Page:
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Catholic priests exorcise the entire country of Mexico to drive out demons.

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posted on Jun, 23 2015 @ 02:40 PM
a reply to: Isurrender73

But possession would violate our freewill, And I believe the scriptures on this, we never loose our freewill.

God may blind our eyes and ears for our arrogance, but we always have freewill to return to him.

Ghosts maybe? Possession absolutely not.

Different religions have different sacred stories. The old religions had most of their stories focused on a "mythical age", prehistory when the gods were sorting the known world out from chaos. From there, the worldview was cyclical, day/night, awake/asleep, springtime/harvest, etc.

Modern people see time as linear, counting years, a teleological view rather than cyclical. The god is seen as acting within history. Ethics reflect this; working with the god in partnership to help those around us, toward a better future.

The "mythical age" for Christianity revolves around the life/death/resurrection/elevation of the Christ. That, for Christians, is the time when the chaos was sorted out and the Christ determined human freedom from "evil/sin".

So to focus on "evil" as an entity to be fought does seem to be a backsliding into primordial chaos, like if an ancient Greek were to "go back to fight the Titans", that's already done, doesn't need to be done over again.

Christians have cyclical sacraments like Lord's Supper as a way to participate in the victory of the Christ. Fighting against "primordial chaos" probably should not be seen as a Christian sacrament.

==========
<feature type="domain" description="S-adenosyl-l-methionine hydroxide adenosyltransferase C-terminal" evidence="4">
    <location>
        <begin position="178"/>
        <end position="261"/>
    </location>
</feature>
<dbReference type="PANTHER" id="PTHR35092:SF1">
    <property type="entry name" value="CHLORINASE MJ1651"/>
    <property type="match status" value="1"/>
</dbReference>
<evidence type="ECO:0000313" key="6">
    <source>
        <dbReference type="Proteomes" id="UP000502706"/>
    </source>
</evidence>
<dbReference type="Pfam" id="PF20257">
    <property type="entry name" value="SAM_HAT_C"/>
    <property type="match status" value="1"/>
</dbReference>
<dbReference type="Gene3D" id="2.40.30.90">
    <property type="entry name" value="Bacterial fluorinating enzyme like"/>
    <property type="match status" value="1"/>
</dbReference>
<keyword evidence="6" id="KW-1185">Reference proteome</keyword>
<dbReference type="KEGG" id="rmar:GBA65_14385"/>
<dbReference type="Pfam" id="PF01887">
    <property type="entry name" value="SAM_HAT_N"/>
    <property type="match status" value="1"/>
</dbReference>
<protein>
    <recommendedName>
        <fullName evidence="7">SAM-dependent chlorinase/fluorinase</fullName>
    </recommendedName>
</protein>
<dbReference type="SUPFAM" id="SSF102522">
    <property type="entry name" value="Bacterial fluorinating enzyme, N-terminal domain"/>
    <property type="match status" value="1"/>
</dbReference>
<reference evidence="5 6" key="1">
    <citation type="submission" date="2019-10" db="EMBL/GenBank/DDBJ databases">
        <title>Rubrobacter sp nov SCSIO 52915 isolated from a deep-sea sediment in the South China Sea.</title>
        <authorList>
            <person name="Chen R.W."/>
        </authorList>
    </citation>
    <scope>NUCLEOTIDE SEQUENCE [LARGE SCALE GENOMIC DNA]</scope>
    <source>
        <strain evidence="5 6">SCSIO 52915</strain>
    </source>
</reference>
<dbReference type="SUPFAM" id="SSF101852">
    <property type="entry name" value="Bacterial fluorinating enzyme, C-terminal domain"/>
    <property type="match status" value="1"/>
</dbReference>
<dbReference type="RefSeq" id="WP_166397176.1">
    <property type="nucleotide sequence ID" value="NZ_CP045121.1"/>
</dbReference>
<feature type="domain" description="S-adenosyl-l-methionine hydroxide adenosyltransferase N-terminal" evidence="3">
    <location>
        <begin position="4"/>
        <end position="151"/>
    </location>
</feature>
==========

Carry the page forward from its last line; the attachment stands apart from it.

edit on 23-6-2015 by pthena because: (no reason given)

posted on Jun, 23 2015 @ 05:08 PM

originally posted by: pthena
a reply to: markosity1973

If you want to see a proper miracle image, look no further than the Tilma from Mexico

One of the problems with miracles is that we don't understand all the implications that they represent; such as, what, if any, understandings are affirmed or contradicted.

The main promoter of the cult was the Dominican Alonso de Montúfar, who succeeded the Franciscan Juan de Zumárraga as archbishop of Mexico. In a 1556 sermon Montúfar commended popular devotion to "Our Lady of Guadalupe," referring to a painting on cloth (a tilma) in the chapel of the Virgin Mary at Tepeyac, where certain miracles had occurred. Days later, Fray Francisco de Bustamante, local head of the Franciscan order, delivered a sermon denouncing the cult. He expressed concern that the Archbishop was promoting a superstitious regard for an image:

"The devotion at the chapel . . to which they have given the name Guadalupe was prejudicial to the Indians because they believed that the image itself worked miracles, contrary to what the missionary friars had been teaching them, and because many were disappointed when it did not."[15]